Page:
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Water leak detector


(Christian Doran) #1

All,

9 years ago I had a water leak and as a result of what I did I had an idea for a water leak detector but back then it would have been too expensive to build a real-world product. Cloud computing, IoT and other technologies made it a real possibility a few years later and I looked deeper into it and discovered two things:

  1. there are already patents in the space but nothing preventing my method
  2. it turned out other people were working on similar ideas

It’s really simple; you need to take two temperature readings where your water main enters your dwelling;

  1. the temperature of the mains pipe and
  2. the ambient temperature of the air near where you are taking the pipe temperature reading.

Then, you need to compute the absolute difference and monitor it over time. When you cause water to flow through the pipe, the temperature of the pipe will change (I expect there may be a few rare circumstances when this won’t happen). This will create a peak and once you switch the water off, the air will heat or cool the pipe until the pipe & air are the same or reach a point when the difference is constant. Copper pipes are best.

OK, so now we have a series of data that shows peaks and curves. There are various algorithms you can implement and most will give false alarms (washing the car, watering plants etc) but if you have a house full of leaky plumbing like I did it’s really useful.

I’m not good at processing time series data but I did something a while back, again really simple. Each time I posted a row to emoncms I copied it to Azure (where I can write code and store data, do it where you want!). After posting the data I had a look at recent rows and if there was a peak, has the difference become constant within n minutes? If n minutes had passed and the difference is not constant, I sent myself an email. I got a bit tired of those emails after a while and switched the monitoring off but it works!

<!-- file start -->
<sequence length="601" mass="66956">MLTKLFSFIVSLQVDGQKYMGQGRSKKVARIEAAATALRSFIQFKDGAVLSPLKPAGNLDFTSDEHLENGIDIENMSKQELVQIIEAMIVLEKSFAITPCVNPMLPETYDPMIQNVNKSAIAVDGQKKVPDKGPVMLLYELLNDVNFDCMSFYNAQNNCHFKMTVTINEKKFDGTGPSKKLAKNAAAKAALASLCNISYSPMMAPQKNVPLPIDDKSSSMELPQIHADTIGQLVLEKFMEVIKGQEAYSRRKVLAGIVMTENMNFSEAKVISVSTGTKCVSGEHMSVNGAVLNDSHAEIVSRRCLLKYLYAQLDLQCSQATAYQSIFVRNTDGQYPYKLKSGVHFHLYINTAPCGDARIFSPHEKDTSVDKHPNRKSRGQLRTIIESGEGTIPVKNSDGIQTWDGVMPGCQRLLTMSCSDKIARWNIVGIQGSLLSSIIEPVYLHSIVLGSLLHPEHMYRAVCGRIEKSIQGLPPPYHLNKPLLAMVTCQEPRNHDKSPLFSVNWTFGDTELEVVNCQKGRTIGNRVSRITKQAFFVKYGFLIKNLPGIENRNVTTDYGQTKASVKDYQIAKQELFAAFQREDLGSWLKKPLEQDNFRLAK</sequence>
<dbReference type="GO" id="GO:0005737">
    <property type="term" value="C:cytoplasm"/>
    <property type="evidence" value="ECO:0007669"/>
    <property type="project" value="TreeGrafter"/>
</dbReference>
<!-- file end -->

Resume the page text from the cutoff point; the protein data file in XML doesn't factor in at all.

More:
Now, after we have fixed all our leaky toilets and dripping taps, I just display the absolute difference feed on my dashboard and keep an eye on it.

I have done this using 2x DS1820B via emonPi and an alternative install using emonTh & 1x DS1820B; I hope this may be of use to some of you.


(Robert Wall) #2

So, if I understand it correctly, the working principle is you’re inferring a flow of water by measuring the rate at which it transfers heat to or from the immediate surroundings of the water pipe.

It’s certainly going to be easier to add a temperature sensor to a pipe than it is to break in and install a flow meter.


(Christian Doran) #3

Yes that’s right. By making it non-invasive you don’t need a plumber to fit it and the leak detector will never leak itself.

Also I understand that flow meters can restrict the flow and potentially not record very small flows which the temperature sensor method does.

I stumbled on the idea because with my original leak I noticed condensation on the inlet pipe near the stopcock. A while after I fixed the leak I noticed that the condensation had gone; this bugged me until the penny dropped. With even very small flow the water in the pipe is never still and in my case the “new” water in the pipe was cooler than the air near the stopcock leading to condensation; when the leak was fixed, the water became stationary and warmed to the same as ambient. I thought “there should be a gadget for that” but back in 2009 I couldn’t find one. Looked into it a few years later, when I realised IoT would enable cloud based hosting & logic making the in-home device pretty simple.